From the Sky - Part V

"More girl trouble," said Grandfather. "This has to stop! He woos them. He kisses them. They fall in love with him. He breaks their hearts. And then they come here, these girls, and they make a big scene. Maybe Carlo's not worth all this trouble."

"He's a good baker," said Uncle Gio. "He will be a master baker one day."

"Maybe. Maybe. But now …now he is a master heartbreaker."

They walked out of the office behind Sal, expecting to find Carlo's latest doe-eyed broken-heart. All Carlo's conquests were of a kind: light on makeup, smartly dressed, big, beautiful brown eyes, and prominent chests.

"Carlo's girls …they all look like Sal, don't they?" Rae once said to Zia.

"Why do you think Papa keeps Carlo in the back, running the mixer? He's seen the way they look at each other."

There were rumors over the years about Sal and Carlo. Grandfather was convinced that one day Sal would ask for a wedding cake. "It's destiny. It's fate. I can't keep them apart forever. God help us, he'll be family one day."

It never came to pass. There was surely a spark there, but Sal wouldn't let it burst into flame. Rae says it's because Sal knew Carlo would never settle down with one woman. He worked for the Tarentella family until the bakery closed, then moved to New York. Sal never dated anyone in all the years that passed.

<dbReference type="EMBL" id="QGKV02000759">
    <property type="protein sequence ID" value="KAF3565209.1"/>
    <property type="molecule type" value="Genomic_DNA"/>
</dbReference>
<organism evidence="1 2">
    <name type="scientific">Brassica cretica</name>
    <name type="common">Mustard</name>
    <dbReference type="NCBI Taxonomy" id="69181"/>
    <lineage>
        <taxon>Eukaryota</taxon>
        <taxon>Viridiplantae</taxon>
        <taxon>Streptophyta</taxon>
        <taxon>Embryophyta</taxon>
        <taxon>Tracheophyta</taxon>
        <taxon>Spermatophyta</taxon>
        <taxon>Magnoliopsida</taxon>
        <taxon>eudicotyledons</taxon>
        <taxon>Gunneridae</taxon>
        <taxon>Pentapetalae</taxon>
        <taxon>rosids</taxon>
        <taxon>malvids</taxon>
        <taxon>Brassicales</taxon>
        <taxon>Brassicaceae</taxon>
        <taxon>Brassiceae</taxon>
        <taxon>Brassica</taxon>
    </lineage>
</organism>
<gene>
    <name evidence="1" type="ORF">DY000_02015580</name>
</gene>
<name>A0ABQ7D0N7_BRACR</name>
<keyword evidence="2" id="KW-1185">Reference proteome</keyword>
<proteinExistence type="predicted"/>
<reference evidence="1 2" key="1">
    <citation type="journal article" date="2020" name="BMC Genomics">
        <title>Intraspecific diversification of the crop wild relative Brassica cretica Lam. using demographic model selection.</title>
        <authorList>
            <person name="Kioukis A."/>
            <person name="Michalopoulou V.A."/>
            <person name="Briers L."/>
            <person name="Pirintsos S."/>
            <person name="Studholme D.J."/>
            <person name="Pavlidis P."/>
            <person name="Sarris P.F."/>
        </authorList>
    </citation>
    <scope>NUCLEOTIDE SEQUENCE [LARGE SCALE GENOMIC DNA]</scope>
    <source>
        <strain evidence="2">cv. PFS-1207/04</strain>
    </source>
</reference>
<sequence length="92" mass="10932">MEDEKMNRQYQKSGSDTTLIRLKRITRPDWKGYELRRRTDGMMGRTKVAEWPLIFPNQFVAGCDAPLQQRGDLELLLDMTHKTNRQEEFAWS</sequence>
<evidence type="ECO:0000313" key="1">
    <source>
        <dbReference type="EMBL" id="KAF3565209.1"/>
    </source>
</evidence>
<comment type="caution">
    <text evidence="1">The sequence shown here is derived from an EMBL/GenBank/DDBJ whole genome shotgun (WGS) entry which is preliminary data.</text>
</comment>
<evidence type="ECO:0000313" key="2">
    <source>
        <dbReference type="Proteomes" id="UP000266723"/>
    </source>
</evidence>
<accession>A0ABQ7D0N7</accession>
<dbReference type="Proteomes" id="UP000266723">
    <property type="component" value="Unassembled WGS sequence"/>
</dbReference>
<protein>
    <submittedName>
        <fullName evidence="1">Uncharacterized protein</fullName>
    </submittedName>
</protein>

"Who needs a man? They complicate things," she says. "They leave their clothes in rumpled piles on the floor, walk around scratching their beer bellies, and they pass gas like fat Holstein bulls with belly's full of Boston baked beans. Keep them; I don't need the aggravation."

"Coglionate," Zia fires back. "You loved him. You lost him. Then you locked your heart up tight and swallowed the key. I know what that's like, Sal, I know."

A few months ago Carlo returned to Walnutwood. He opened his own place on Washington Street. Carlo's Sanitary Bakery. The name puts me off, but everything he sells is quite good. I buy my bread and rolls there on occasion. He remains a bachelor, and is still very handsome. He takes good care of himself. He's got a square movie star chin and thick black hair with light streaks of gray which are not unappealing. He wears Paco Rabanne. He's soft-spoken, polite and dignified. You'd think he was a senator or judge, the way he carries himself. Yet he's not pretentious; he's genuine, you can sense it. He doesn't seem at all the hell-raising womanizer I heard so much about when I was growing up. I've seen some older women flirt shamelessly with him, but he seems not to notice; his mind is elsewhere.

Aunt Sal buys her bread there.

An awful lot of bread, in fact.

"What I don't eat, I throw out the back door to the birds," she told me recently. Well, the birds in her backyard must be too fat to fly. Zia says there is an ember smoldering deep in Sal's heart. "Don't count them out," she says. When I visit Aunt Sal, and see bits of torn bread scattered across her lawn like big, fat snowflakes, I think Zia is perhaps right.

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